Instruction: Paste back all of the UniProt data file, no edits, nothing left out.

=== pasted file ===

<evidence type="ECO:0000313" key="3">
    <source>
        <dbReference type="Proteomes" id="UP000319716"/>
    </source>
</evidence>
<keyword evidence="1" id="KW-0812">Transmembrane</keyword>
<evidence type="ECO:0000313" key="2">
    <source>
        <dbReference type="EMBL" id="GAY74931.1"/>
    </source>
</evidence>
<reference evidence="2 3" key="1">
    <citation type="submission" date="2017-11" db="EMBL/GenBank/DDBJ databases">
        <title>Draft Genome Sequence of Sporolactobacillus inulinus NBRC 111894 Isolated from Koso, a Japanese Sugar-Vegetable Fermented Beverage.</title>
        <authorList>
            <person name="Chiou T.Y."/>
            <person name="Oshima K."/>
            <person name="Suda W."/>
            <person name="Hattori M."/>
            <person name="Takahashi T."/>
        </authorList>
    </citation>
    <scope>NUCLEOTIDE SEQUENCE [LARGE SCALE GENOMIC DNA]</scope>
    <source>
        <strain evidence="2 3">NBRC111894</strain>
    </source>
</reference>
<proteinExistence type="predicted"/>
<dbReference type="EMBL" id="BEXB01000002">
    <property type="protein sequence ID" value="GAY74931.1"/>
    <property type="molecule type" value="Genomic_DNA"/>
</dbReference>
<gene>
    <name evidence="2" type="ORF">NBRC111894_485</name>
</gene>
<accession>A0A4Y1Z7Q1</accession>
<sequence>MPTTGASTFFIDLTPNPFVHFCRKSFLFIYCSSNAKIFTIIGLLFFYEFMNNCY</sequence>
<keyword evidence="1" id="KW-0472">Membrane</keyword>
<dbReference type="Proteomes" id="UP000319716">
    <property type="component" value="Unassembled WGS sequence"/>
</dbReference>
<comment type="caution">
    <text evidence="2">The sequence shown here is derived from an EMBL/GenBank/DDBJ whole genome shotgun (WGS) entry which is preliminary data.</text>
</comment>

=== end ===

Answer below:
<evidence type="ECO:0000313" key="3">
    <source>
        <dbReference type="Proteomes" id="UP000319716"/>
    </source>
</evidence>
<keyword evidence="1" id="KW-0812">Transmembrane</keyword>
<evidence type="ECO:0000313" key="2">
    <source>
        <dbReference type="EMBL" id="GAY74931.1"/>
    </source>
</evidence>
<reference evidence="2 3" key="1">
    <citation type="submission" date="2017-11" db="EMBL/GenBank/DDBJ databases">
        <title>Draft Genome Sequence of Sporolactobacillus inulinus NBRC 111894 Isolated from Koso, a Japanese Sugar-Vegetable Fermented Beverage.</title>
        <authorList>
            <person name="Chiou T.Y."/>
            <person name="Oshima K."/>
            <person name="Suda W."/>
            <person name="Hattori M."/>
            <person name="Takahashi T."/>
        </authorList>
    </citation>
    <scope>NUCLEOTIDE SEQUENCE [LARGE SCALE GENOMIC DNA]</scope>
    <source>
        <strain evidence="2 3">NBRC111894</strain>
    </source>
</reference>
<proteinExistence type="predicted"/>
<dbReference type="EMBL" id="BEXB01000002">
    <property type="protein sequence ID" value="GAY74931.1"/>
    <property type="molecule type" value="Genomic_DNA"/>
</dbReference>
<gene>
    <name evidence="2" type="ORF">NBRC111894_485</name>
</gene>
<accession>A0A4Y1Z7Q1</accession>
<sequence>MPTTGASTFFIDLTPNPFVHFCRKSFLFIYCSSNAKIFTIIGLLFFYEFMNNCY</sequence>
<keyword evidence="1" id="KW-0472">Membrane</keyword>
<dbReference type="Proteomes" id="UP000319716">
    <property type="component" value="Unassembled WGS sequence"/>
</dbReference>
<comment type="caution">
    <text evidence="2">The sequence shown here is derived from an EMBL/GenBank/DDBJ whole genome shotgun (WGS) entry which is preliminary data.</text>
</comment>